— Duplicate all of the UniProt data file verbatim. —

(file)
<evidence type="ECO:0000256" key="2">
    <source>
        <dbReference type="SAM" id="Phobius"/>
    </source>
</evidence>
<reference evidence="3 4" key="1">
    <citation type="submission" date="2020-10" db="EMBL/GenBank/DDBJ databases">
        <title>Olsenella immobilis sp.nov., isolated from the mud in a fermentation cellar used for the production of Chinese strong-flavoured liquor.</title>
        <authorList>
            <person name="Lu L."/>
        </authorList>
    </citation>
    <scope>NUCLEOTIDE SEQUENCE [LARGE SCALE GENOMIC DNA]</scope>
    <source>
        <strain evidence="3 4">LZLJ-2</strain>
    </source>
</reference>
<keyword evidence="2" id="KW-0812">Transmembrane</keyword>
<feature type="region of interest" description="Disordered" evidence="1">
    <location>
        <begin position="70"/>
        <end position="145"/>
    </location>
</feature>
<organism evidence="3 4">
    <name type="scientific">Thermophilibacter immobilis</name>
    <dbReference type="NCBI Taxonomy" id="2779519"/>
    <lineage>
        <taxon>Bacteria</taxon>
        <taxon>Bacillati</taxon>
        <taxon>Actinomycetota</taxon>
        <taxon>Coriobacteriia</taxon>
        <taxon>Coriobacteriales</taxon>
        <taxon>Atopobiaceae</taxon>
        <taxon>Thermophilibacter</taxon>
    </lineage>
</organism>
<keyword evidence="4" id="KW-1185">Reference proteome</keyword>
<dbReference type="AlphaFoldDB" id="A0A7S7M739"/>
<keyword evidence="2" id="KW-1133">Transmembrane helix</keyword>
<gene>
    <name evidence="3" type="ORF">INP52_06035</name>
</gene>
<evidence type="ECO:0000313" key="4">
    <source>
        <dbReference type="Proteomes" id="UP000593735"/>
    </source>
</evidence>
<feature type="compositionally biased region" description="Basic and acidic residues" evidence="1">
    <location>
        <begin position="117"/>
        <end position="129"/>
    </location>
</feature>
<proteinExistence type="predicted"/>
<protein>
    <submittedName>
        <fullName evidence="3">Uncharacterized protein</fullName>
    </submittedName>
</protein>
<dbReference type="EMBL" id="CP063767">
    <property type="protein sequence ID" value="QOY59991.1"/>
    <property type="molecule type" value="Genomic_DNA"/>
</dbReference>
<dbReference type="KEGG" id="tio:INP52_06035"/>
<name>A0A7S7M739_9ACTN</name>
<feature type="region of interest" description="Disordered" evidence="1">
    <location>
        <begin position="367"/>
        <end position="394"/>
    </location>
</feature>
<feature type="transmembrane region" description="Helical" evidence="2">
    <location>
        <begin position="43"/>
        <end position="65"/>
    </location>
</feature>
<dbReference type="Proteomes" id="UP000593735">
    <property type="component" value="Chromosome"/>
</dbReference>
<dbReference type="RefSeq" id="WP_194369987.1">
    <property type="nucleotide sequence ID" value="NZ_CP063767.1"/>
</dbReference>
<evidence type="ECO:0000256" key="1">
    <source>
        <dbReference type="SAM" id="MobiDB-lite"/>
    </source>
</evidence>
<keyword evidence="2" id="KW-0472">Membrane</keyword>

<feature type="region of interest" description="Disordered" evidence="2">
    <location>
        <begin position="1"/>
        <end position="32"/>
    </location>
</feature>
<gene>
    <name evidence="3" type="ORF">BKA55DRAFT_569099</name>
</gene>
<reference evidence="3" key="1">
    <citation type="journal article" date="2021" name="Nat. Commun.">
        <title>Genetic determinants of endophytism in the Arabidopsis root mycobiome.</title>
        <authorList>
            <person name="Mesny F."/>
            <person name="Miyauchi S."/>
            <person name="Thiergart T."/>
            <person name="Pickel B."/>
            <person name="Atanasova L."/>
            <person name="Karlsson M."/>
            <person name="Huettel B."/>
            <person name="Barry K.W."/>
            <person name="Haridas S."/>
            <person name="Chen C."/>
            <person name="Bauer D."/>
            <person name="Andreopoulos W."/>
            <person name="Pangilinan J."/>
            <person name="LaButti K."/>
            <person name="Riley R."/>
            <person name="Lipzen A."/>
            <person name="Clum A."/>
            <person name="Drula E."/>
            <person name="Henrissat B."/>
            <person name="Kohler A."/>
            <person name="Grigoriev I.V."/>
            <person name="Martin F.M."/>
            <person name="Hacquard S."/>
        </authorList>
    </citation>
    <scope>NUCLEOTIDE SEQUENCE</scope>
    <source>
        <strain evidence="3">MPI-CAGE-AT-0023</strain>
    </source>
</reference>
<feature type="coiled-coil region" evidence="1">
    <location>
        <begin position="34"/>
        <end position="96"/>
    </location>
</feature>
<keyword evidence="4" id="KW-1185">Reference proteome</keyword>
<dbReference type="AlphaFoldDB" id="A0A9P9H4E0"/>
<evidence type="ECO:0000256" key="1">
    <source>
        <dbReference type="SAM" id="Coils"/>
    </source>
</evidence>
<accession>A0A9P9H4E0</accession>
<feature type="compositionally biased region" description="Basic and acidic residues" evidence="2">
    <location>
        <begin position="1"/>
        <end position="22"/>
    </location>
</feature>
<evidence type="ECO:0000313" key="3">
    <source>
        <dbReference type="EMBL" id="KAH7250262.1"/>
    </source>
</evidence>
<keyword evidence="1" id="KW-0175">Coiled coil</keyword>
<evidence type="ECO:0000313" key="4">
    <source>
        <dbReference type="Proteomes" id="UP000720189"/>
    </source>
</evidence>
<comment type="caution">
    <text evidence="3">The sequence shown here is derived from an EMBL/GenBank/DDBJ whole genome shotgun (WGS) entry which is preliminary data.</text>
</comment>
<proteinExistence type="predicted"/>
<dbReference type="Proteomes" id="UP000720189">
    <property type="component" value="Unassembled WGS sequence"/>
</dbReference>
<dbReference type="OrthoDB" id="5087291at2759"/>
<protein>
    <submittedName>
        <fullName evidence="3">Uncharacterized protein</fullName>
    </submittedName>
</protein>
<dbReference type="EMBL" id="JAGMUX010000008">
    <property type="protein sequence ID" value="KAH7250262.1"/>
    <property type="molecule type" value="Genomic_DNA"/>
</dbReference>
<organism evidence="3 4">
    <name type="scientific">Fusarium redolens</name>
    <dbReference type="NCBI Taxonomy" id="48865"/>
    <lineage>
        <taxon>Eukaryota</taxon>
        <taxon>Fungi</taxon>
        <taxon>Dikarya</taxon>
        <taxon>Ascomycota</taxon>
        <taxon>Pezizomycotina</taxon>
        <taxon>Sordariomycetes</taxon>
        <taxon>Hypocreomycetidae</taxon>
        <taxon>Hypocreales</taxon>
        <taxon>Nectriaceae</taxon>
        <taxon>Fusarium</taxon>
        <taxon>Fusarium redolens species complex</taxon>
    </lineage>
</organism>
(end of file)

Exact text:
<evidence type="ECO:0000256" key="2">
    <source>
        <dbReference type="SAM" id="Phobius"/>
    </source>
</evidence>
<reference evidence="3 4" key="1">
    <citation type="submission" date="2020-10" db="EMBL/GenBank/DDBJ databases">
        <title>Olsenella immobilis sp.nov., isolated from the mud in a fermentation cellar used for the production of Chinese strong-flavoured liquor.</title>
        <authorList>
            <person name="Lu L."/>
        </authorList>
    </citation>
    <scope>NUCLEOTIDE SEQUENCE [LARGE SCALE GENOMIC DNA]</scope>
    <source>
        <strain evidence="3 4">LZLJ-2</strain>
    </source>
</reference>
<keyword evidence="2" id="KW-0812">Transmembrane</keyword>
<feature type="region of interest" description="Disordered" evidence="1">
    <location>
        <begin position="70"/>
        <end position="145"/>
    </location>
</feature>
<organism evidence="3 4">
    <name type="scientific">Thermophilibacter immobilis</name>
    <dbReference type="NCBI Taxonomy" id="2779519"/>
    <lineage>
        <taxon>Bacteria</taxon>
        <taxon>Bacillati</taxon>
        <taxon>Actinomycetota</taxon>
        <taxon>Coriobacteriia</taxon>
        <taxon>Coriobacteriales</taxon>
        <taxon>Atopobiaceae</taxon>
        <taxon>Thermophilibacter</taxon>
    </lineage>
</organism>
<keyword evidence="4" id="KW-1185">Reference proteome</keyword>
<dbReference type="AlphaFoldDB" id="A0A7S7M739"/>
<keyword evidence="2" id="KW-1133">Transmembrane helix</keyword>
<gene>
    <name evidence="3" type="ORF">INP52_06035</name>
</gene>
<evidence type="ECO:0000313" key="4">
    <source>
        <dbReference type="Proteomes" id="UP000593735"/>
    </source>
</evidence>
<feature type="compositionally biased region" description="Basic and acidic residues" evidence="1">
    <location>
        <begin position="117"/>
        <end position="129"/>
    </location>
</feature>
<proteinExistence type="predicted"/>
<protein>
    <submittedName>
        <fullName evidence="3">Uncharacterized protein</fullName>
    </submittedName>
</protein>
<dbReference type="EMBL" id="CP063767">
    <property type="protein sequence ID" value="QOY59991.1"/>
    <property type="molecule type" value="Genomic_DNA"/>
</dbReference>
<dbReference type="KEGG" id="tio:INP52_06035"/>
<name>A0A7S7M739_9ACTN</name>
<feature type="region of interest" description="Disordered" evidence="1">
    <location>
        <begin position="367"/>
        <end position="394"/>
    </location>
</feature>
<feature type="transmembrane region" description="Helical" evidence="2">
    <location>
        <begin position="43"/>
        <end position="65"/>
    </location>
</feature>
<dbReference type="Proteomes" id="UP000593735">
    <property type="component" value="Chromosome"/>
</dbReference>
<dbReference type="RefSeq" id="WP_194369987.1">
    <property type="nucleotide sequence ID" value="NZ_CP063767.1"/>
</dbReference>
<evidence type="ECO:0000256" key="1">
    <source>
        <dbReference type="SAM" id="MobiDB-lite"/>
    </source>
</evidence>
<keyword evidence="2" id="KW-0472">Membrane</keyword>

<feature type="region of interest" description="Disordered" evidence="2">
    <location>
        <begin position="1"/>
        <end position="32"/>
    </location>
</feature>
<gene>
    <name evidence="3" type="ORF">BKA55DRAFT_569099</name>
</gene>
<reference evidence="3" key="1">
    <citation type="journal article" date="2021" name="Nat. Commun.">
        <title>Genetic determinants of endophytism in the Arabidopsis root mycobiome.</title>
        <authorList>
            <person name="Mesny F."/>
            <person name="Miyauchi S."/>
            <person name="Thiergart T."/>
            <person name="Pickel B."/>
            <person name="Atanasova L."/>
            <person name="Karlsson M."/>
            <person name="Huettel B."/>
            <person name="Barry K.W."/>
            <person name="Haridas S."/>
            <person name="Chen C."/>
            <person name="Bauer D."/>
            <person name="Andreopoulos W."/>
            <person name="Pangilinan J."/>
            <person name="LaButti K."/>
            <person name="Riley R."/>
            <person name="Lipzen A."/>
            <person name="Clum A."/>
            <person name="Drula E."/>
            <person name="Henrissat B."/>
            <person name="Kohler A."/>
            <person name="Grigoriev I.V."/>
            <person name="Martin F.M."/>
            <person name="Hacquard S."/>
        </authorList>
    </citation>
    <scope>NUCLEOTIDE SEQUENCE</scope>
    <source>
        <strain evidence="3">MPI-CAGE-AT-0023</strain>
    </source>
</reference>
<feature type="coiled-coil region" evidence="1">
    <location>
        <begin position="34"/>
        <end position="96"/>
    </location>
</feature>
<keyword evidence="4" id="KW-1185">Reference proteome</keyword>
<dbReference type="AlphaFoldDB" id="A0A9P9H4E0"/>
<evidence type="ECO:0000256" key="1">
    <source>
        <dbReference type="SAM" id="Coils"/>
    </source>
</evidence>
<accession>A0A9P9H4E0</accession>
<feature type="compositionally biased region" description="Basic and acidic residues" evidence="2">
    <location>
        <begin position="1"/>
        <end position="22"/>
    </location>
</feature>
<evidence type="ECO:0000313" key="3">
    <source>
        <dbReference type="EMBL" id="KAH7250262.1"/>
    </source>
</evidence>
<keyword evidence="1" id="KW-0175">Coiled coil</keyword>
<evidence type="ECO:0000313" key="4">
    <source>
        <dbReference type="Proteomes" id="UP000720189"/>
    </source>
</evidence>
<comment type="caution">
    <text evidence="3">The sequence shown here is derived from an EMBL/GenBank/DDBJ whole genome shotgun (WGS) entry which is preliminary data.</text>
</comment>
<proteinExistence type="predicted"/>
<dbReference type="Proteomes" id="UP000720189">
    <property type="component" value="Unassembled WGS sequence"/>
</dbReference>
<dbReference type="OrthoDB" id="5087291at2759"/>
<protein>
    <submittedName>
        <fullName evidence="3">Uncharacterized protein</fullName>
    </submittedName>
</protein>
<dbReference type="EMBL" id="JAGMUX010000008">
    <property type="protein sequence ID" value="KAH7250262.1"/>
    <property type="molecule type" value="Genomic_DNA"/>
</dbReference>
<organism evidence="3 4">
    <name type="scientific">Fusarium redolens</name>
    <dbReference type="NCBI Taxonomy" id="48865"/>
    <lineage>
        <taxon>Eukaryota</taxon>
        <taxon>Fungi</taxon>
        <taxon>Dikarya</taxon>
        <taxon>Ascomycota</taxon>
        <taxon>Pezizomycotina</taxon>
        <taxon>Sordariomycetes</taxon>
        <taxon>Hypocreomycetidae</taxon>
        <taxon>Hypocreales</taxon>
        <taxon>Nectriaceae</taxon>
        <taxon>Fusarium</taxon>
        <taxon>Fusarium redolens species complex</taxon>
    </lineage>
</organism>